African Marketplace and Film Exposé

A marketplace of ideas: Morris Turner of Rohnert Park has created the African Marketplace and Film Exposé.

Paint It Black

Film fest organizer hopes to raise cultural awareness

By Paula Harris

“SOMEONE once said it’s a very small world, and it’s true,” muses Morris Turner, executive director of Missing Pages Productions, a local nonprofit organization focused on helping cultivate a richer understanding of other cultures. “And things are altering dramatically.”

Indeed, the local demographic is a-changing. Peek into the maze of work cubicles at any high-tech company in Telecom Valley and the faces staring back at you will likely mirror the make-up of the globe.

“We’re having to work with people who look different than we do and whose cultural background and mores are different than those of people in the United States,” Turner continues. “And in order for the community and even for business to be successful there has to be an awareness of what the cultural values are of those people and an appreciation.”

Turner, 51, an African-American resident of Rohnert Park, has lived in Sonoma County for 30 years–long enough to remember when Santa Rosa had a single stoplight. These days, he’s on a mission: He wants to share the cultures of what he calls “underrepresented populations” with the rest of the community.

“It’s always been a need that’s gone lacking,” he explains. “And for a long time the community has been able to survive without really addressing the issue.” But Turner and his organization are ready to close the gap with the African Marketplace and Film Exposé, a two-day event co-sponsored by the Sonoma Museum of Visual Art (see “Into Africa,” above).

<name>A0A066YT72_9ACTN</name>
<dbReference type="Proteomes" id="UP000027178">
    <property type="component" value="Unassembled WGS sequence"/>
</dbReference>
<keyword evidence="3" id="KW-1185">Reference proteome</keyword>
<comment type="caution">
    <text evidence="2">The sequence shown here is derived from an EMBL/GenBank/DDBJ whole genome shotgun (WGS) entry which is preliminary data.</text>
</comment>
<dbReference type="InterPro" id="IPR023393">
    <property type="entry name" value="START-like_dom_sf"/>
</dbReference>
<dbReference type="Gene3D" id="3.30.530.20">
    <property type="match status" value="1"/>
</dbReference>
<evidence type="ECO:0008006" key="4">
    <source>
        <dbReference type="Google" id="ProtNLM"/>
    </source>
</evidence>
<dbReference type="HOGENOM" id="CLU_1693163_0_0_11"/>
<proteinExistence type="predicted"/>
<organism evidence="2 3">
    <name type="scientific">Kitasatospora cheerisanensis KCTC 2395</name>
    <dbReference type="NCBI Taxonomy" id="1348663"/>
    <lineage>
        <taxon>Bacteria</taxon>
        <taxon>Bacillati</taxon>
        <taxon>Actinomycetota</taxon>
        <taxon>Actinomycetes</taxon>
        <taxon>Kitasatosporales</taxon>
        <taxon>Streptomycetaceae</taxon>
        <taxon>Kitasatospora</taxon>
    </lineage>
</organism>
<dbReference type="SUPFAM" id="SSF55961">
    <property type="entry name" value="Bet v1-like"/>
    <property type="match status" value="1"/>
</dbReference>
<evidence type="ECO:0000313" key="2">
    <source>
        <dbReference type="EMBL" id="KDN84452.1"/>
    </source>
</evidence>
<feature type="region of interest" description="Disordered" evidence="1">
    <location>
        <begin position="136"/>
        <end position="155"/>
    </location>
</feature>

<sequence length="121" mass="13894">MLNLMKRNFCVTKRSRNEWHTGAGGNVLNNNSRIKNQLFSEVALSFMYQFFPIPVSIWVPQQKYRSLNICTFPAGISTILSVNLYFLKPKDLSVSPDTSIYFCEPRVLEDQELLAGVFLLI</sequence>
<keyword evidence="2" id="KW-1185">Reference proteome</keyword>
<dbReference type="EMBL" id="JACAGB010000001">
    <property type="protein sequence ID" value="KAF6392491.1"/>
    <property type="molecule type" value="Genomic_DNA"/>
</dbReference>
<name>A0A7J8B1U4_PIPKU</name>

“The museum has a history of creating multicultural programming,” explains SMOVA director Gay Shelton. “This grew out of some of that activity, and I feel delighted to offer this and to give underrepresented but vital ethnic communities more exposure.”

Turner hopes the event will be a valuable learning tool. “People will have the opportunity to really be immersed in the African experience as it has occurred around the world and is occurring here in the United States,” he says.

The event features films by domestic and foreign filmmakers that highlight the lives of African people throughout the diaspora. For example, Black Survivors of the German Holocaust tells the little-known story of what African Germans experienced and endured before, during, and after the reign of Hitler.

Also featured is Djembefola, a high-energy film about African music that highlights the importance of family and culture within the context of a global community. It features Mamady Keita, former master drummer for Les Percussions de Guinea, who recently performed in Sonoma County.

And The Bronze Buckaroo (filmed in 1938), while relying on stereotypes consistent with the times, has historical interest since it depicts an all-black cast in a B-movie western. “For some people it’s never crossed their minds that there were black cowboys,” says Turner, who is author of America’s Black Towns and Settlements, a historical reference guide to pioneer black communities.